A new Steve McQueen film is always reason for celebration and especially this one, his sexy and intoxicating swerve into joie de vivre. Lovers Rock which debuted as the opening night film of the New York Film Festival, is part of Steve McQueen’s Small Axe anthology. The series comprises five original films set among London’s West Indian community in the 1970s and 1980s and inspired by stories remembered by McQueen and his family.
Distinctly a McQueen film with its long intense takes and shots that dissolve into one another. Though somewhat of a swerve for him into joie de vivre as these extended dance sequences show the euphoria and camaraderie of life, of people coming together.
Let me introduce Murtada’s Corner which will be the new section where you can read about other topics. The podcast will remain all about Cate Blanchett but here I will branch into other writing – old and new – about other topics. Mostly cinema related.
I’m starting with another actress I admire, Carey Mulligan and a collection of articles I’ve written about her through the years. Happy Reading!
Carey Mulligan is an actress of immense range. Since her breakout at the 2009 edition of Sundance with An Education, she’s given us many tremendous performances. All of them heartbreaking and deeply felt in different ways, whether she’s a replicant trying to make human connections (Never Let Me Go), F Scott Fitzgerald’s famous Daisy (The Great Gatsby), a broken sister singing her heart out as a last cry for help (Shame) or a wife and mother facing the dissolution of her marriage and the paucity of choices after (Wildlife). And once again she gives an exceptional performance in Promising Young Woman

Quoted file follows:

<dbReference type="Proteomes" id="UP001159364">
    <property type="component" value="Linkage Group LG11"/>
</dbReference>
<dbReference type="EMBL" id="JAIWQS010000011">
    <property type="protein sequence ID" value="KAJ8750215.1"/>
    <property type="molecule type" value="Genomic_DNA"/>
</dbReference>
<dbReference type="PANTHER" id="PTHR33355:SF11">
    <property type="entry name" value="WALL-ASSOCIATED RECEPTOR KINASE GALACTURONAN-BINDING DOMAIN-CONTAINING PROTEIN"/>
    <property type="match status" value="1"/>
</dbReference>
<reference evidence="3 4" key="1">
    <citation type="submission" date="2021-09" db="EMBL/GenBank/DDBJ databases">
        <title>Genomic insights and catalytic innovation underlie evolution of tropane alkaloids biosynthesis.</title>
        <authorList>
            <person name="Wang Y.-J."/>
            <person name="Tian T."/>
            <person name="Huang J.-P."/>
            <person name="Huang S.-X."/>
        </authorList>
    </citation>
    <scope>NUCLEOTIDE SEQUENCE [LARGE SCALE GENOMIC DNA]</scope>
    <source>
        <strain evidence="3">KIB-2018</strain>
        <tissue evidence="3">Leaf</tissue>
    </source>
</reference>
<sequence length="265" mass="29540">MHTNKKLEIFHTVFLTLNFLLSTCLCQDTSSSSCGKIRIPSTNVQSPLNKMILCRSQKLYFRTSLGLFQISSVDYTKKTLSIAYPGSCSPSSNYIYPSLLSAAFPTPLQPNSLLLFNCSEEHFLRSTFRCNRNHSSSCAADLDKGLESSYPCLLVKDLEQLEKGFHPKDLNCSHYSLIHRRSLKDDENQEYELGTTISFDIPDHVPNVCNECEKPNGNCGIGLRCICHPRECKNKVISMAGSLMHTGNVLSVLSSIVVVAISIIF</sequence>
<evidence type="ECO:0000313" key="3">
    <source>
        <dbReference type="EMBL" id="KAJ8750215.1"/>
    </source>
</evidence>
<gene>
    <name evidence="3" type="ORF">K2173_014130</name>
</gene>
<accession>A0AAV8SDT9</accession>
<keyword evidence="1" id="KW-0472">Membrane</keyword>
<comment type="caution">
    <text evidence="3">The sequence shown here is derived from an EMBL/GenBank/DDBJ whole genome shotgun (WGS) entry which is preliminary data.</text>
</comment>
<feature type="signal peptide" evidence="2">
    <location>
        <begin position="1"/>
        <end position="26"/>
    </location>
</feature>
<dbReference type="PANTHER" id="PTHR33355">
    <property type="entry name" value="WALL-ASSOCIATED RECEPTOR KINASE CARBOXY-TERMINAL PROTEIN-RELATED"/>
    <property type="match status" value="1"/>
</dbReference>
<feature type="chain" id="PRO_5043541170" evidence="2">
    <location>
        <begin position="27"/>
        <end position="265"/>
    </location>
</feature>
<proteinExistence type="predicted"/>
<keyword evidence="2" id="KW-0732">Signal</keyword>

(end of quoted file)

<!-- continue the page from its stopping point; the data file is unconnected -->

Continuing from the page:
On her performance in Wildlife:
“This is her shining moment. It’s her Blanche Dubois moment. Her Jeanette, a Montana housewife dealing with the repercussions of a crumbling marriage, is untethered yet Mulligan is in complete control. She holds the performance in her voice, as it trembles with emotion – hurt, confusion, anger, uncertainty – all is clear to the audience through the timber of her voice.”
“Mulligan’s performance is an emotional marvel and delivered with technical mastery. Her working class English accent is impeccable, her weariness and defeat is visible in her hunched back and heavy walk, her defiance rises to crescendo and is delivered with skillful control of her voice. This is why there are awards for acting.“